Mutual Appreciation Image
Metascore
84

Universal acclaim - based on 21 Critics What's this?

User Score
6.1

Generally favorable reviews- based on 27 Ratings

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  • Summary: Alan (Rice), a musician whose band has just broken up, shows up in New York to pursue his burgeoning rock and roll career. He starts by searching for a drummer for a show he’s already lined up, and otherwise goes about the mechanics of self-promotion. He finds a champion in Sara (Lee), a radio DJ who sets her sights on a submissive but uninterested Alan -- and finds him a drummer. In his down time, Alan drinks and strategizes with his old friend Lawrence (Bujalski), a grad student, and Lawrence’s girlfriend Ellie (Clift), a journalist. Alan endeavors to keep his shoulder to the wheel, while Ellie finds herself compelled by him. The attraction is mutual, but both parties are reluctant to take a next step. (Goodbye Cruel Releasing) Expand
Score distribution:
  1. Positive: 21 out of 21
  2. Mixed: 0 out of 21
  3. Negative: 0 out of 21
  1. Reviewed by: G. Allen Johnson
    100
    Bujalski's writing is so good, and every shot and edit seems exactly right. Hopefully, there will always be a place for a film like this on a theater screen, no matter the whims of the marketplace.
  2. Andrew Bujalski's considerable gifts begin with his deep appreciation of the miserable, hilarious awkwardness of real life.
  3. 91
    The halting dialogue, full of awkward pauses and restarts, seems improvised in the way that only carefully scripted material can.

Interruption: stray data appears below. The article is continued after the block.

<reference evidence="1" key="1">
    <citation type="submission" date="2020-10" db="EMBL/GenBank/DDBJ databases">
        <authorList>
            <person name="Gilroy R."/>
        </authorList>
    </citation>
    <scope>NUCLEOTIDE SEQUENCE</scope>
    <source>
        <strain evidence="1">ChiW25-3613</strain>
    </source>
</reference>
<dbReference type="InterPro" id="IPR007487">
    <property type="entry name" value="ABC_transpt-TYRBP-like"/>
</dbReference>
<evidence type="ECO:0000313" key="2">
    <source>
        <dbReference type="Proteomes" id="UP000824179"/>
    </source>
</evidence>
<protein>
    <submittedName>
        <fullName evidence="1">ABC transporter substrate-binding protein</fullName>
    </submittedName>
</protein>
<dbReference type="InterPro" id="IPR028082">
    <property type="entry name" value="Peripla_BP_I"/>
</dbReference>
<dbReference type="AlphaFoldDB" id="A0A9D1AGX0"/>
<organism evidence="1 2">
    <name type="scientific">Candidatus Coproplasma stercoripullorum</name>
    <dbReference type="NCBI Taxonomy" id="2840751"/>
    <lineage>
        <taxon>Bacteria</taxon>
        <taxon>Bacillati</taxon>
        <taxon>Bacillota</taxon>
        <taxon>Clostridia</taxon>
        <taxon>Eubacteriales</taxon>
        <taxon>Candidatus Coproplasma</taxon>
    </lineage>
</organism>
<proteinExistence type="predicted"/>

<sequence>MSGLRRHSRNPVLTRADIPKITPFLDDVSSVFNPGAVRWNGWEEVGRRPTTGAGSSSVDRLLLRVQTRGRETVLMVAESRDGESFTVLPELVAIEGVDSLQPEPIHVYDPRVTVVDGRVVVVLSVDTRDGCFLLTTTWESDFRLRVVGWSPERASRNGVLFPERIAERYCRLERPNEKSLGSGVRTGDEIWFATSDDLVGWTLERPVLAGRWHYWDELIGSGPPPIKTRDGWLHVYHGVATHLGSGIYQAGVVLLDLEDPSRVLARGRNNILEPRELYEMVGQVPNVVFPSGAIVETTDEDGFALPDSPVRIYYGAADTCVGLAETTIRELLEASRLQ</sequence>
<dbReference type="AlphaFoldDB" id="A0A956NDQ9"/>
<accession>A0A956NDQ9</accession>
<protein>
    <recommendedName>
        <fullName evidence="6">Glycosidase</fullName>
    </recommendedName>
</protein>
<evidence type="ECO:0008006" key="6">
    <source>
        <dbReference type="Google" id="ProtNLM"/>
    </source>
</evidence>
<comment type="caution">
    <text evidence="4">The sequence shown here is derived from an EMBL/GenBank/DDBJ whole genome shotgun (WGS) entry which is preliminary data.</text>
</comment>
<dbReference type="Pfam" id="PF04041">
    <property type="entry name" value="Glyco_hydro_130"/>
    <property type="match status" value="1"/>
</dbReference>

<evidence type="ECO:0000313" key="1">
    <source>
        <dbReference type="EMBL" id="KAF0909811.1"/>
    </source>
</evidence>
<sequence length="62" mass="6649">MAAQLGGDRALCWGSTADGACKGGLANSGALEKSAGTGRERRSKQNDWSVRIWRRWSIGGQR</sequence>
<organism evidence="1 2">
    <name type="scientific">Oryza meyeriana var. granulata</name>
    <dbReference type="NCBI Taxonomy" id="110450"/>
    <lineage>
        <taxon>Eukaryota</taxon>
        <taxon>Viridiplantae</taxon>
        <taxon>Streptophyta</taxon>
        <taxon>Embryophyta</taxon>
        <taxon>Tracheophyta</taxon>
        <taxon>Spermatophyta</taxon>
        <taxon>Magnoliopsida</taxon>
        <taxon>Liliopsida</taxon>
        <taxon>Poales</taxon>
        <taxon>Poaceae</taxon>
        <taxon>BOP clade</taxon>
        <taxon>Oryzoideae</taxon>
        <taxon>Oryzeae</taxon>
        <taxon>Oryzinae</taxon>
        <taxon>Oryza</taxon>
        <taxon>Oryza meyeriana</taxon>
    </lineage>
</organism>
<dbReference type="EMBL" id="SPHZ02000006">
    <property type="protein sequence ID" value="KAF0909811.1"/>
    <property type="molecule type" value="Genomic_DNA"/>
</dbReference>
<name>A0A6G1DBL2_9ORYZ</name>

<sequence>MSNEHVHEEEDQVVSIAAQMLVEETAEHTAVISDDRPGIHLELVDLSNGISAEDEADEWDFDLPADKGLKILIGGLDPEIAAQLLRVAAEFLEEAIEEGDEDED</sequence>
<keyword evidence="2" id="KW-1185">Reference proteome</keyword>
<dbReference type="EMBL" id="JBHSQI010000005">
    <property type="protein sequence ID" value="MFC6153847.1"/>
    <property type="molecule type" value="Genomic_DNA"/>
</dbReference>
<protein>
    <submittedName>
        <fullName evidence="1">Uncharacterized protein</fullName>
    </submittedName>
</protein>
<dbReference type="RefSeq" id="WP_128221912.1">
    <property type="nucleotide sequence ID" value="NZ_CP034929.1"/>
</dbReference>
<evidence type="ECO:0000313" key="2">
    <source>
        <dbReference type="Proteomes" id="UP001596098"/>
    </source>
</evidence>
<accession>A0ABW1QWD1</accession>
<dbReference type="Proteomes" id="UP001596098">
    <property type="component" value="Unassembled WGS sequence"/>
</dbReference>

4. 80
    The three leads deliver funny, convincing performances in a film that wears both youthful callowness and intellectual sophistication lightly. Mutual Appreciation is the kind of movie whose dialogue mostly hews to the rhythms of "like, you know, whatever" but then occasionally throws in a word such as "puissance." And, like, it totally works.
  5. Particularly adept at chronicling the vague existential aimlessness of a segment of postcollege young adults, Bujalski manages to make his subjects seem simultaneously articulate and socially dunderheaded.
  6. 80
    As before, Bujalski's preference for nonprofessional actors, his ear for the rhythms of conversation among bright young 20-somethings and his adept use of a roving, hand-held camera (this time shooting in fuzzy black and white) lend the film an invigorating energy.
  7. The film's mood and style are pitched somewhere between '60s American indie and French New Wave and, as you watch these people, they seem painfully, amusingly on-target. They may irritate you a little, but that's the right response.

See all 21 Critic Reviews

Score distribution:
  1. Positive: 7 out of 12
  2. Mixed: 0 out of 12
  3. Negative: 5 out of 12